It goes beyond the tanks as well. Oftentimes, a facility is producing multiple veterinary drugs and cross contamination can occur as well, such that the components of one drug is found in small amounts in another via equipment transfer. The human grade products and especially USP have very strict controls on the sterility of the equipment used to manufacture drugs so that this will not occur.

The bottom line is that one should pay attention to whether or not a compound is Human grade or vet grade. The best indication of whether or not a compound is of high quality is if it is labeled “USP” beyond that, one should look for the country of origin, and the intended use of the product, be it for animals or humans.

For products like B12, I would not buy anything that was not intended for humans. B12 is made in bulk and the aluminum vs glass tanks is a very real concern. B12 is absolutely human grade and even though it is more expensive than vet grade, I would pay it. It isn’t worth alzheimers disease. The CEMlabs products are all USP grade. products are all human pharmaceutical grade with a minimum of 99% purity. The DMSO that cemproducts is bringing on is USP grade, and there is only one place to get it. If you use DMSO, you would be a fool to use anything else than USP grade. Other DMSO is intended for use as an industrial solvent, so there are absolutely no restrictions governing quality control at all! For something that is permeating your skin and going right into your system, you owe it to yourself to get the highest quality stuff you can.

For steroids, I would be cautious, but considering what exactly goes into the process, I wouldn’t worry TOO much unless you are cycling more than a couple of times a year. Most steroids consist of an oil, BA and/or BB (which is a sterilizer) and then the steroidal compound itself. In that case, you would most likely only need be concerned with the quality of the steroidal componenet and possibly the oil. If you make it yourself, then you have even greater control.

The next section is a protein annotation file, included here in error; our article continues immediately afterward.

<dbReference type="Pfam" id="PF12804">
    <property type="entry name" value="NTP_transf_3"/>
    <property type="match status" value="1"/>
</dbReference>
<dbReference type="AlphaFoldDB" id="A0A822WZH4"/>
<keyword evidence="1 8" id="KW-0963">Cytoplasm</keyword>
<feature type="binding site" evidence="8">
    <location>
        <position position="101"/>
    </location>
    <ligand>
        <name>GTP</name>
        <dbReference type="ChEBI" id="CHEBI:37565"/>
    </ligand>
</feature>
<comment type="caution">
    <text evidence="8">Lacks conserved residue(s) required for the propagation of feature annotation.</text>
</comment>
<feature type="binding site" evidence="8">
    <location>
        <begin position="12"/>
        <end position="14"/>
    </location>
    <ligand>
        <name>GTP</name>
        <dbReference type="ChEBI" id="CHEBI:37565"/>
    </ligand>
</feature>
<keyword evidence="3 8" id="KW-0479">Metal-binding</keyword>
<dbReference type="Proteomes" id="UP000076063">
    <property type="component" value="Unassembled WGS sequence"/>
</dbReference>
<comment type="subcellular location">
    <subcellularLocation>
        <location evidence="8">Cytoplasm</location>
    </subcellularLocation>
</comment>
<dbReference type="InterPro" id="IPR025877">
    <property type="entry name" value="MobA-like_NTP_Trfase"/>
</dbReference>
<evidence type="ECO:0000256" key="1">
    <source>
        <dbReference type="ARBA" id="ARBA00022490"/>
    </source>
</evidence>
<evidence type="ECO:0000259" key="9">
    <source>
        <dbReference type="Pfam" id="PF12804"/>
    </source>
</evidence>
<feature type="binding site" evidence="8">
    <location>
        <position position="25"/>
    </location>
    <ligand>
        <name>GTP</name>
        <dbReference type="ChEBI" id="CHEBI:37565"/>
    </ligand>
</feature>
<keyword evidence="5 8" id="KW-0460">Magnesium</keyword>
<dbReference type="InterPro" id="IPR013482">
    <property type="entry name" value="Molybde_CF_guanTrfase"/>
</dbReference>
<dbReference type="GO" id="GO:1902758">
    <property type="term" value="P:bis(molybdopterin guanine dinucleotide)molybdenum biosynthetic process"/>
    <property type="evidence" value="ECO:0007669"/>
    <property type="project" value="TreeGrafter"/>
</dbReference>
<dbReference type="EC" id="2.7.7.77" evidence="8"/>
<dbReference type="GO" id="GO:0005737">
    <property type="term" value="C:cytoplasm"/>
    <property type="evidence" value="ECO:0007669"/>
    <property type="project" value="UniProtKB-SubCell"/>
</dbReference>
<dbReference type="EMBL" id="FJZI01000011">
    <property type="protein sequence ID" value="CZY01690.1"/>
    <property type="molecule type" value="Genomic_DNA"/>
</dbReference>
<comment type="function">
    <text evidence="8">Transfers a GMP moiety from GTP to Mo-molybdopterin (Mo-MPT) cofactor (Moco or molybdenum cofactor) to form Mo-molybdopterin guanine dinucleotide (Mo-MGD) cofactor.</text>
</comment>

Article comments:

Originally Posted by LeanMeOut B12 is absolutely human grade
I’m sure the research-ologies B12 is good and safe, but it is not human grade as it is not subject to oversight by the respective regulating body, the FDA.


Very good info, makes me rethink the QV products that are readily available to me. I don’t cycle more than 1-2 times a year so I should be fine



Where do we put UG labs, In the middle or some where else?

…and with UG labs, I would think you’d have to seperate them into at least two categories; 1 – real UG labs, and 2 – basement or kitchen set ups.


The thing about any UG lab is that UG labs aren’t subject to oversight, documentation standards, etc. So, you just don’t _know_ how good and clean their product is. And just because batch #1 from an UG lab is good doesn’t mean that batch #2 will be the same.

A few months ago I suggested that it was possible for an UG lab to produce a clean, sterile product that some might call ‘human grade.’ In response, I was told that human grade means pharmaceutical grade. So be it; I have corrected my understood definition of ‘human grade’.